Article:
Why the delay? 'Mark Twain had a very tender heart,' Robert Hirst, curator of the Mark Twain Papers at UC Berkeley, told 'CBS Sunday Morning.' 'He liked to say nasty things ­ he's really good at it ­ but he didn't like the idea of being there when the person heard them, and was hurt by them!'

Also, said Hirst, the century-long embargo freed Twain 'to say exactly what he [thought], and so in a way he doesn't have anyone looking over h's shoulder.'

It would appear, however, that waiting 100 years has done nothing to dampen interest in the life of the author of 'The Adventures of Huckleberry Finn." On the contrary, the book ­ which has an official publication date of Nov. 15 ­ is already high on the bestseller lists of both Amazon and Barnes & Noble.

There is nothing dainty about Twain's project. The 760-page book now being released is just the first volume of the complete 'Autobiography of Mark Twain.'

Within five years, two more volumes will appear from the University of California Press. The entire work will eventually also be available online."

 

 

 

 

 

"Lies, Damned Lies, and Medical Science" by David H. Freedman at theatlantic.com.

"Much of what medical researchers conclude in their studies is misleading, exaggerated, or flat-out wrong. So why are doctors-to a striking extent-still drawing upon misinformation in their everyday practice? Dr. John Ioannidis has spent his career challenging his peers by exposing their bad science.

In 2001, rumors were circulating in Greek hospitals that surgery residents, eager to rack up scalpel time, were falsely diagnosing hapless Albanian immigrants with appendicitis. At the University of Ioannina medical school's teaching hospital, a newly minted doctor named Athina Tatsioni was discussing the rumors with colleagues when a professor who had overheard asked her if she'd like to try to prove whether they were true-he seemed to be almost daring her. She accepted the challenge and, with the professor's and other colleagues' help, eventually produced a formal study showing that, for whatever reason, the appendices removed from patients with Albanian names in six Greek hospitals were more than three times as likely to be perfectly healthy as those removed from patients with Greek names. 'It was hard to find a journal willing to publish it, but we did,' recalls Tatsioni. 'I also discovered that I really liked research.' Good thing, because the study had actually been a sort of audition. The professor, it turned out, had been putting together a team of exceptionally brash and curious young clinicians and Ph.D.s to join him in tackling an unusual and controversial agenda."

 

 

 

 

 

"The AK-47: 'The Gun' That Changed The Battlefield" is at npr.org with audio.

The AK-47 was designed after World War II by the Soviets, who issued the guns to the communist army's conscripted forces. In the past few decades, the AK-47 has become one of the weapons of choice for many groups - and one of the most commonly smuggled weapons in the world.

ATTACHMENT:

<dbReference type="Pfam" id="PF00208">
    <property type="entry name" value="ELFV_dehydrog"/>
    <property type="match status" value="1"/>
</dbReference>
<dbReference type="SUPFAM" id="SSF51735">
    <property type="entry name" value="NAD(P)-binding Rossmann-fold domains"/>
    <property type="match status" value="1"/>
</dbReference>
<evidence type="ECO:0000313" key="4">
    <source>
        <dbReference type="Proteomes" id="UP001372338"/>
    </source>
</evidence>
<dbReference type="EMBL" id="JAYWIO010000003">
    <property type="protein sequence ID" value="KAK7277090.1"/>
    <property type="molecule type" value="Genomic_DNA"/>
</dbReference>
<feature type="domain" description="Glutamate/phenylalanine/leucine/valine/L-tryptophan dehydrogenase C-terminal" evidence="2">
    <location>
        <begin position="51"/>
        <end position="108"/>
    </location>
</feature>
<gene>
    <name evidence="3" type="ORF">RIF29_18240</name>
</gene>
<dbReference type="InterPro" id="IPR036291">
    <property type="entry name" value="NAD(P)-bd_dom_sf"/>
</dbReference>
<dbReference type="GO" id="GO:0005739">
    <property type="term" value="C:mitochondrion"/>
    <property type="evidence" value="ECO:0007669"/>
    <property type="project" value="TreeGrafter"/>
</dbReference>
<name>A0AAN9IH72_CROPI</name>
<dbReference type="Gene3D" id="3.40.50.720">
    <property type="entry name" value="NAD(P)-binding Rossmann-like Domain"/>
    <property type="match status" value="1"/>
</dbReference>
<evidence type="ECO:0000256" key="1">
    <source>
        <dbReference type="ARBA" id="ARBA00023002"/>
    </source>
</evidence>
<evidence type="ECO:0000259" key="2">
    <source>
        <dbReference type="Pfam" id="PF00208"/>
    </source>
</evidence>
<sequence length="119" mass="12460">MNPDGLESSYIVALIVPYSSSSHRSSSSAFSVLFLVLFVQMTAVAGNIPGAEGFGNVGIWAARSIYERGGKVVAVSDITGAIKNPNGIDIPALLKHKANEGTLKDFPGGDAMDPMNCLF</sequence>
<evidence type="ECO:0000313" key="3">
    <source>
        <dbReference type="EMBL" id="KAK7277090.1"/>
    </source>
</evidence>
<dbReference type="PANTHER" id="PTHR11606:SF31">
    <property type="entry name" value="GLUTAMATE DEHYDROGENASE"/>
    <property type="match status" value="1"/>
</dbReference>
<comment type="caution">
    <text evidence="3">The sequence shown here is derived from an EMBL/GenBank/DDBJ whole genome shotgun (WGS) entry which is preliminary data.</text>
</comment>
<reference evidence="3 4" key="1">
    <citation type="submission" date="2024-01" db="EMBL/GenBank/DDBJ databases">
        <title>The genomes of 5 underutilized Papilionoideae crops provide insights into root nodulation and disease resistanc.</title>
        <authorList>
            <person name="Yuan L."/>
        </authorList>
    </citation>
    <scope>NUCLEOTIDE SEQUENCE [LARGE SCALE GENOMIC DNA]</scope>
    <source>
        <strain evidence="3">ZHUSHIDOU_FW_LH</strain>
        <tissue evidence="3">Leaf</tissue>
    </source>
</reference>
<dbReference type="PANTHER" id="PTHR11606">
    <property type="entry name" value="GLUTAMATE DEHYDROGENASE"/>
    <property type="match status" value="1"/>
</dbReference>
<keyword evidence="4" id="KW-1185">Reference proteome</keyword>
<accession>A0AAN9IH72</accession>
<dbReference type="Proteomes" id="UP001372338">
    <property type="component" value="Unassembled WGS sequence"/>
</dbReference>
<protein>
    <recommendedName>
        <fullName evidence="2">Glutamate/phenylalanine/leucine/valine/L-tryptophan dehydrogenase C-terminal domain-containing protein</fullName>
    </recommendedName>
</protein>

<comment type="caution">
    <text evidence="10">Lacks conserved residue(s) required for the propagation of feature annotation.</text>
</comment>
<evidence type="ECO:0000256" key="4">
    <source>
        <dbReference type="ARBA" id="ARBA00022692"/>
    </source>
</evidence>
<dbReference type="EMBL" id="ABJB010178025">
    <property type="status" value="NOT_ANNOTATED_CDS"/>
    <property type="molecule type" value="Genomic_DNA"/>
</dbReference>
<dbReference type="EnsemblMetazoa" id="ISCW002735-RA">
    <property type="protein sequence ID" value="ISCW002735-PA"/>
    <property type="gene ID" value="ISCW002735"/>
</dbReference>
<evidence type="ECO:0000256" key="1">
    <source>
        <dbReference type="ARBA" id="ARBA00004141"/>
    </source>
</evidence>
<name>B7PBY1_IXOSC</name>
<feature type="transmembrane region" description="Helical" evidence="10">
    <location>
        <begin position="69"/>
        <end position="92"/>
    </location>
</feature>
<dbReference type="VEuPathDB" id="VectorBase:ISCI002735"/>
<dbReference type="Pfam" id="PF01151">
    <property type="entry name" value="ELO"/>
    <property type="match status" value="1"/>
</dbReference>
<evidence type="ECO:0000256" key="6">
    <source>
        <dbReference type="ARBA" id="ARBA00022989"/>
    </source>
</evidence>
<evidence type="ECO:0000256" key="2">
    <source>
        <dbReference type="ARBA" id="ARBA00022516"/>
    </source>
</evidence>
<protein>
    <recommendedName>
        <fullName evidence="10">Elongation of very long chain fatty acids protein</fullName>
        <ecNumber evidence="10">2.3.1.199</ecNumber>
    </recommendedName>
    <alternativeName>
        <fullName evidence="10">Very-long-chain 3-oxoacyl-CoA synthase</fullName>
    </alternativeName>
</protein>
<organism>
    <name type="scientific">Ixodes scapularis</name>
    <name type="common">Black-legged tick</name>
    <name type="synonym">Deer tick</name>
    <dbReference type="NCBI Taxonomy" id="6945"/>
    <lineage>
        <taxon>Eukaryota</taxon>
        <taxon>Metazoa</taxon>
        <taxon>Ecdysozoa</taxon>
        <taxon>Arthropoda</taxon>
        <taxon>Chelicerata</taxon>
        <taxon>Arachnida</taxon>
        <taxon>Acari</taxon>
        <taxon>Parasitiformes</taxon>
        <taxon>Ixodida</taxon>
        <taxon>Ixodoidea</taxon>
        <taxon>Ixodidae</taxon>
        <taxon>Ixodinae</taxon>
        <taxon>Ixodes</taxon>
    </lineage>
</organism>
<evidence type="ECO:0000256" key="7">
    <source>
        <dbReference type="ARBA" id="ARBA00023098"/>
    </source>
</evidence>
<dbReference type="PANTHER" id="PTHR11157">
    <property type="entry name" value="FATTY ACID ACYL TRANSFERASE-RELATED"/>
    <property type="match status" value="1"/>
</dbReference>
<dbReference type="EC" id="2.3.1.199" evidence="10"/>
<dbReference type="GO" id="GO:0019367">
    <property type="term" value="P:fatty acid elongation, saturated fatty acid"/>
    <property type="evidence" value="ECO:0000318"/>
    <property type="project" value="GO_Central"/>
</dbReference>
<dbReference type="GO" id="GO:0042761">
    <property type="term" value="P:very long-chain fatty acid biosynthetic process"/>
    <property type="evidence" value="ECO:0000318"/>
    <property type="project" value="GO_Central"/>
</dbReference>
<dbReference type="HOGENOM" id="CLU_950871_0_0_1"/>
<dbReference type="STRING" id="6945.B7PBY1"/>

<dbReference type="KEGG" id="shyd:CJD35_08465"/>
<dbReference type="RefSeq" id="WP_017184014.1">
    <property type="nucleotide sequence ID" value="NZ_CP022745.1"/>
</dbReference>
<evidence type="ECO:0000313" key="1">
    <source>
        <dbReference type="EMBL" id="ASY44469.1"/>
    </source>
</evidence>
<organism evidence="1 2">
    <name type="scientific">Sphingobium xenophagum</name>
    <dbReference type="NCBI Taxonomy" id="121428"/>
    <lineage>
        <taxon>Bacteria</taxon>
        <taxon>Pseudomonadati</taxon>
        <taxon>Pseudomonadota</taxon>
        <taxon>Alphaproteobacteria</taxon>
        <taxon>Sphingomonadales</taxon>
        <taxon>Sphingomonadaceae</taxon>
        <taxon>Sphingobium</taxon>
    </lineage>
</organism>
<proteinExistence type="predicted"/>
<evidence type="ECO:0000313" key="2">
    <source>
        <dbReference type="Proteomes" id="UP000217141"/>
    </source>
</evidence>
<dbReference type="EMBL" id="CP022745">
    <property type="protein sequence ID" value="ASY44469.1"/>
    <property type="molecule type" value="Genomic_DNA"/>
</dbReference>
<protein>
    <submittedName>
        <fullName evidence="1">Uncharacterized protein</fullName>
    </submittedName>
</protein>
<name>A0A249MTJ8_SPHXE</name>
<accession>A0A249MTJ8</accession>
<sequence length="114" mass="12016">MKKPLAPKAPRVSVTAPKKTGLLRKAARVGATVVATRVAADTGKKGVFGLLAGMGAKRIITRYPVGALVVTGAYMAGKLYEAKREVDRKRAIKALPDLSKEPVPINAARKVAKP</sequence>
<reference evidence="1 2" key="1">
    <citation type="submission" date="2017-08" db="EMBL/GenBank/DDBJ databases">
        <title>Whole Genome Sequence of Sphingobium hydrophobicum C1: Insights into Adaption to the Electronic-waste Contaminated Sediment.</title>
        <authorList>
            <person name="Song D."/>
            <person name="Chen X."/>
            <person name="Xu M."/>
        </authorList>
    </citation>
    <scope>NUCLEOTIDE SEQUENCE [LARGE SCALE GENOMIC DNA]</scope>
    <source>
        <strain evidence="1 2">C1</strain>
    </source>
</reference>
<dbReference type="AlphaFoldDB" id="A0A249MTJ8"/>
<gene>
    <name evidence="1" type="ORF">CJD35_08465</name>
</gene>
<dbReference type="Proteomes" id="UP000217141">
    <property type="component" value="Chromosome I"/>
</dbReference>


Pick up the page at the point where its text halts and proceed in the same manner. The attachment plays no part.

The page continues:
One of the first true assault rifles, the AK-47, or Kalashnikov, was designed for soldiers who have to endure terrible conditions on the battlefield: It's light, it can carry a lot of ammunition, and it can withstand harsh weather and poor handling. The gun's design and ubiquity also have made it popular among small-arms dealers - as well as insurgents, terrorists and child soldiers.

C.J. Chivers, a Pulitzer Prize-winning war correspondent for The New York Times, has encountered the Kalashnikov while reporting from Afghanistan and Iraq. His new book, The Gun, traces the migration of the AK-47 across the world, detailing the consequences of its spread."

The AK-47 also changed the world. It was one of the 20th Century's most effective political tools.RP

 

 

 

 

 

Let me be perfectly clear.

Our environment issues--irritants and toxins-- are NOT TYPICAL of Potter Creek or west-Berkeley as a whole. Ours is a "special "case.

Our environment problems IN NO WAY should be interpreted as an indictment of "radical mixed use," including dense housing.

Rather, it should put us ON GUARD for "cowboy" behavior of all sorts.

As to the cause, . . . it is probably the result of close-by facilities' inefficiency, incompetence or ignorance and arrogance.

10/1/10--4:09 PM SERIOUS irritant in warehouse front, light head, nausea, "melting plastic" odor. 5:15 PM--SERIOUS irritant in warehouse front and front of warehouse, heavy dry air, head ache, light head, ringing ears, leave. 5:44 PM--similar. 6:57PM--SERIOUS irritant in wareous front and IMMEDIATELY in front of warehouse, similar symptoms and "clhorine bleach" odor.

10/2/10--7:01 PM--SERIOUS irritant in warehouse front and IMMEDIATELY in front of warehouse, dry heavy air, mucus membrane irritant, burning eyes, mouth, over rides, three HEAPA filters and air conditioner.

10/3/10--8:11 AM--SERIOUS irritant in warehouse front and IMMEDIATELY in front of warehouse, light head, nasal congestion, wear respirator. Off-and-on all afternoon, similar, wear respirators. 1:11 PM--irritant in warehouse front and IMMEDIATELY in front of warehouse, dry dirty air, watery eyes, nasal irritation, Marsha similar, wear respirators. 7:00 PM--similar.

10/4/10--off-and-on all day, irritant in warehouse front, dry dirty air, watery eyes, nasal irritation. 8:00PM-same.